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Sri Lankan court imposes travel ban on protesting priest

Father Amila Jeewantha Pieris has been actively involved in the 'GotaGoGama' protests

Sri Lankan court imposes travel ban on protesting priest

Sri Lankan police use tear gas to disperse students during a demonstration demanding the resignation of President Gotabaya Rajapaksa over the country's crippling economic crisis in Colombo on May 21. (Photo: AFP)

Published: May 24, 2022 09:34 AM GMT

Updated: May 24, 2022 09:40 AM GMT

A Sri Lankan court has ordered a travel ban on a Catholic priest for being part of the "GotaGoGama" protests demanding President Gotabaya Rajpaksha’s resignation over the nation’s worsening economic situation.

Officials from the Criminal Investigation Department informed Father Amila Jeewantha Pieris about the travel ban on May 23.

The activist priest has been involved with the month-long protests in the open space opposite the presidential secretariat in Colombo.

“The government is sending another message that they will make the victims more vulnerable,” said Father Pieris while asserting that the struggle cannot be stopped by such intimidation.

He said the protests will end only when the president and Prime Minister Ranil Wickramasinghe resign.

The court order was reportedly passed to allow further investigations into the complaint lodged by Father Pieris and others regarding attacks by pro-government supporters on peaceful protesters at the Galle Face on May 9.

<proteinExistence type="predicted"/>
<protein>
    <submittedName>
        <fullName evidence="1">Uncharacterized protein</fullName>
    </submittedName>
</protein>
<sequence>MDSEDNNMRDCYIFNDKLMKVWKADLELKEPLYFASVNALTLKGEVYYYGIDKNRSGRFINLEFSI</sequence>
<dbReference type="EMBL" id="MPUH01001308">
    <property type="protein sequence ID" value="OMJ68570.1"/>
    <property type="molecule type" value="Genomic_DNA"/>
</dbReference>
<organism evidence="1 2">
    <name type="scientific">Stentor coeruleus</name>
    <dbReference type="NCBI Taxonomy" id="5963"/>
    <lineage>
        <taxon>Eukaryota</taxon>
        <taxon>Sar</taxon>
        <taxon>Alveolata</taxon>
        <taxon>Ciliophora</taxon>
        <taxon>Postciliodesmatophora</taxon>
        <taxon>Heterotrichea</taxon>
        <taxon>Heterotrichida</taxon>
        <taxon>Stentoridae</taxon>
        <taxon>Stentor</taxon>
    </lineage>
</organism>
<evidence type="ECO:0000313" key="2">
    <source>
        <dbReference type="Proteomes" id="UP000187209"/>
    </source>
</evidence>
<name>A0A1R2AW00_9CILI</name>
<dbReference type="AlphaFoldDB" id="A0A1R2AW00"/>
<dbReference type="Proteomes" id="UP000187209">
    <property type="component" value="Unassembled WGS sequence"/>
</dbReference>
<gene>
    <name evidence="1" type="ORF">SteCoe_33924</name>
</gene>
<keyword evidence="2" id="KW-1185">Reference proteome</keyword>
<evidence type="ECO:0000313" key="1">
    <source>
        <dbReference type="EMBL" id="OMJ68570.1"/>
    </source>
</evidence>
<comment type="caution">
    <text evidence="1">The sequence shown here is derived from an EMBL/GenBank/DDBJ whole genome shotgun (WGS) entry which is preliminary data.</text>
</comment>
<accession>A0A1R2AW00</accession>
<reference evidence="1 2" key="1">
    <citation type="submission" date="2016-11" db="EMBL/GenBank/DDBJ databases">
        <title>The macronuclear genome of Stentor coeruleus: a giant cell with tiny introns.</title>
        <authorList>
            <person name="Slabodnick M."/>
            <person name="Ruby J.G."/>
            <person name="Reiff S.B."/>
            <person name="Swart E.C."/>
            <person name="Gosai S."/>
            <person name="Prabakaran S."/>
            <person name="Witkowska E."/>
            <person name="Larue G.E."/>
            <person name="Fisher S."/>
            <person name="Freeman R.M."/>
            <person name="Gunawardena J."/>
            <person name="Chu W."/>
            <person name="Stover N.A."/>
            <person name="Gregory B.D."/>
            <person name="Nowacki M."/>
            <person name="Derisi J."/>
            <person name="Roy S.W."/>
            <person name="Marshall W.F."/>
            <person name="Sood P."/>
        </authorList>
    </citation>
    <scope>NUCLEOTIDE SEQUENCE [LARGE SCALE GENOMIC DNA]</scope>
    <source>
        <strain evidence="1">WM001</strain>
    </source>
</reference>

“The successor president and the new prime minister should not be part of the Rajapaksa family regime. They should also not be accused of financial corruption or crime”

About 150 protesters were wounded as mobs also set fire to properties of Rajapaksa loyalists across the country. Six people including a parliamentarian were reported dead in the violence that ensued.

Nuwani Fernando, who assists protesters at the site, said the presence of the priest had strengthened the peaceful protests.

“The priest repeatedly says that we must win our demands through non-violence,” Fernando said.

Anti-government protests erupted in the island nation in early March as the worst economic crisis in decades unfolded. Protesters accused the government of mismanaging the economy and creating a foreign exchange crisis that led to shortages of essentials.

Protesters have set up temporary camps with food, water and toilet facilities besides a makeshift medical facility in the open space opposite the presidential secretariat.

Many Christian priests and nuns have joined the young protesters in Colombo and elsewhere.

The peaceful protesters, including students, lawyers, journalists, artists, public servants, civil society activists and religious leaders, have been demanding that the Rajapaksa regime must go.

“The successor president and the new prime minister should not be part of the Rajapaksa family regime. They should also not be accused of financial corruption or crime,” one protester said.

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